30 Walt Disney Employees Accuse the Company of Discrimination in a Lawsuit

30 Walt Disney Employees Accuse the Company of Discrimination in a Lawsuit

30 employees of Walt Disney have filed a lawsuit on Monday accusing the company of discriminating against American employees. In what appears to be a spirited response to fight the attempts of the company to outsource its IT function, the employees have filed a suit in the US District Court in Orlando, arguing that the actions of the company in the recent past are based on discrimination by race and country of origin.

The workers argue that the company has been deliberately favoring workers from South East Asia while choosing to lay off American workers.

According to Sarah Blackwell, the attorney who is representing the workers, Disney decided to lay off mostly American workers in its recent internal reorganization programs. She argues that the company then proceeded to outsource the jobs to Asian companies and also brought in new employees, the majority of whom are from South Asian countries. She, therefore, argues that the actions of the company constitute outright discrimination against American workers.

Layoffs

In the recent past, Disney has been attempting to outsource its IT function to Asian companies. However, this action has met resistance from the current crop of employees of the company. One of the leading persons in the current suit, Leo Perrero, who is a former employee of the company, has repeatedly testified to the Congressional committee on how the actions of the company discriminate against American workers.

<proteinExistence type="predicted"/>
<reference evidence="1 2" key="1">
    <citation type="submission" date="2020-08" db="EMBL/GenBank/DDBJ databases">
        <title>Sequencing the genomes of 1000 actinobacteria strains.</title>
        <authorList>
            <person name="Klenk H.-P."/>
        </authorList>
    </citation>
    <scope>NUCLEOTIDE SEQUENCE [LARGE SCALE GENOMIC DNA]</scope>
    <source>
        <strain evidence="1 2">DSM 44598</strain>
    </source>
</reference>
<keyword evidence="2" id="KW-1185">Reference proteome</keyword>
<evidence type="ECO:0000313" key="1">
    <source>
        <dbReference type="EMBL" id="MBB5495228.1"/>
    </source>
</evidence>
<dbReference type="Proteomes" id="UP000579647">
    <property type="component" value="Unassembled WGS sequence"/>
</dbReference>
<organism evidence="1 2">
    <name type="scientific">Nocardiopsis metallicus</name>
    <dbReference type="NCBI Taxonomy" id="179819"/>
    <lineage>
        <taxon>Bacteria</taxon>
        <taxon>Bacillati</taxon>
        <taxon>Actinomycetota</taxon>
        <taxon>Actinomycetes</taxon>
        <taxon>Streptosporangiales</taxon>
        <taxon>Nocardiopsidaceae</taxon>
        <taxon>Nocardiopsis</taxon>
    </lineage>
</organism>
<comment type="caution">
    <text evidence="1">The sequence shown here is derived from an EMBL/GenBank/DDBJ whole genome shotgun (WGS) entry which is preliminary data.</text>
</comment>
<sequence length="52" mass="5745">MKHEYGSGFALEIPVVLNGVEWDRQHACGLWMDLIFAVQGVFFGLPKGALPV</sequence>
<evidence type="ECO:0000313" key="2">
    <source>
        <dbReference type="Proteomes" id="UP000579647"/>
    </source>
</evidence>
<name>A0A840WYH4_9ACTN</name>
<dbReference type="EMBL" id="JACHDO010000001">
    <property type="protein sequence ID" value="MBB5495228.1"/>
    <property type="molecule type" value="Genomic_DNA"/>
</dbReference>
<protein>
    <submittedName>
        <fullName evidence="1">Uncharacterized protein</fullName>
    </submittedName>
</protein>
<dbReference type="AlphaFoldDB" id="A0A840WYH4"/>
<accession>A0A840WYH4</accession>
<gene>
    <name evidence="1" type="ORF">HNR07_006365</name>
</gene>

At one point, Mr Perrero narrated how it was appalling for him and his colleagues to see new Asian workers arriving at the Disney parks, ready to take over the jobs that were held by American employees.

Mr Perrero featured in an earlier suit against Disney which was thrown out of the courts on a technicality.

Change of tact

If anything, the new suit promises to shake Disney. On the one hand, the plaintiffs seem to have changed tact. Instead of directly filing a lawsuit, the plaintiffs first lodged a complaint against the company with the Equal Employment Opportunity Commission. It was only after the two parties failed to reach an agreement before the commission that the current suit has been lodged now.

Disney has been defending its outsourcing approach for long. At one time, its CEO, Bob Iger, said that outsourcing its IT function to Asian firms was helping the company to create more value for its clients and even create more jobs over the long term.

Interestingly, Iger now sits on a specially-appointed committee charged with the responsibility of stopping the offshoring trend in the United States. In the current suit, Sarah Blackwell argues that Iger never bothered to express remorse when his company decided to fire American employees on the basis of their origin and nothing else.